Another splendid novel by a virtually unknown young American woman, Migratory Animals is a fine look at a group of friends who met in college, who are now in their late twenties/early thirties. The novel about college friends who hang together afterwards has become a common American trope: Jeffrey Eugenides’ excellent The Marriage Plot covers similar territory. But within any genre, the differences are often more engaging than the genre itself, and Mary Helen Specht, author of Migratory Animals, has given us a sensitive and beautifully written novel (the anaology to migrating birds is a fine one, and birds make appearances throughout this novel).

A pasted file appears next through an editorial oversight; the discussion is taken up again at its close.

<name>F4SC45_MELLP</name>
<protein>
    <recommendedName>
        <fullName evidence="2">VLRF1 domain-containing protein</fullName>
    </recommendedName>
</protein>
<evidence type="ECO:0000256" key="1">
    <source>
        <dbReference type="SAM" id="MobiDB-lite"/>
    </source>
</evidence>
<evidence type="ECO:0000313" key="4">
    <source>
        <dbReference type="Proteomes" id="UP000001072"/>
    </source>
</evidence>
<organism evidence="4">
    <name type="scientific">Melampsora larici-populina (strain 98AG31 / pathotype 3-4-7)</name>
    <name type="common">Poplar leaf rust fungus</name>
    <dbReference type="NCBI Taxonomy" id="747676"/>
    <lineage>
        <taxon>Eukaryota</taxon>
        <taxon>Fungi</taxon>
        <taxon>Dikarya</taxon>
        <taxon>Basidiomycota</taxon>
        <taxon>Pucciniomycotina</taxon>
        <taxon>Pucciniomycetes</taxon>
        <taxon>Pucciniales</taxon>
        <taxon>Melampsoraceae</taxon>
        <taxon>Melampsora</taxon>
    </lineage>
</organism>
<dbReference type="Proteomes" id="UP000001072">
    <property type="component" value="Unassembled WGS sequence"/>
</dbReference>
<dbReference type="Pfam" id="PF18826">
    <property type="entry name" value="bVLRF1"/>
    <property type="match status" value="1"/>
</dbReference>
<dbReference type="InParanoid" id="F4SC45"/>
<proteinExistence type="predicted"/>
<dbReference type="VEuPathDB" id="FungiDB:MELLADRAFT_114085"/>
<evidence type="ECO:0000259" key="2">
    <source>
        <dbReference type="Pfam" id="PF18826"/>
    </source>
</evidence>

The primary protagonist is a single woman nicknamed Flan, who is torn between two loves: both represent completely different lives and futures, and though both will involve choosing one man over another, her primary choice concerns what kind of life and future she truly wants to have. All her group of friends are well educated, all went to a small unknown college near Austin, Texas (where the author now teaches). We cannot help but admire Specht’s range of friends, and the fact that almost all of their lives/businesses/ choices at the beginning of their post collegiate years are failing: that’s quite a different take on the young professionals to whom American media are now shamelessly pandering, and whose opinions on anything from culture to food to economics we are supposed to admire (want a streetcar? we’ll give you one….a grocery store? Here…..how do we get you to try the symphony/art museum? give ’em parties and let them drink during the concerts: their every word is law…..). Well, Specht doesn’t see her friends that way, but they are a remarkably interesting and varied group, and are assuredly loyal to one another’s lives, loves, undertakings. Most of Migratory Animals explores the dynamics of these friendships. One friend has won a fellowship in fiber arts/ceramics; the award comes with a house in South Texas, and Specht’s description of this woman’s spiral into severe depression, and the depression’s interrelationships with her creative processes, are brilliantly rendered, rarely better delineated, including her boredom with her own children. (Women’s relationships with their biologies and their feelings about having children or not is becoming a major theme in contemporary fiction; one feels the audience for same may be more female than male, but I urge males to read these new writers’ takes on same, so understanding about ambivalence about motherhood can make sense in a world where women may have too many choices, but individually may be overwhelmed by them). Specht is equally strong when describing her male characters, and friendships amongst them, as with her females: the new American male is appearing more and more frequently in the fiction of younger American writers in particular, and they are gentler, and more caring about one another, and far more supportive as partners than ever in our history).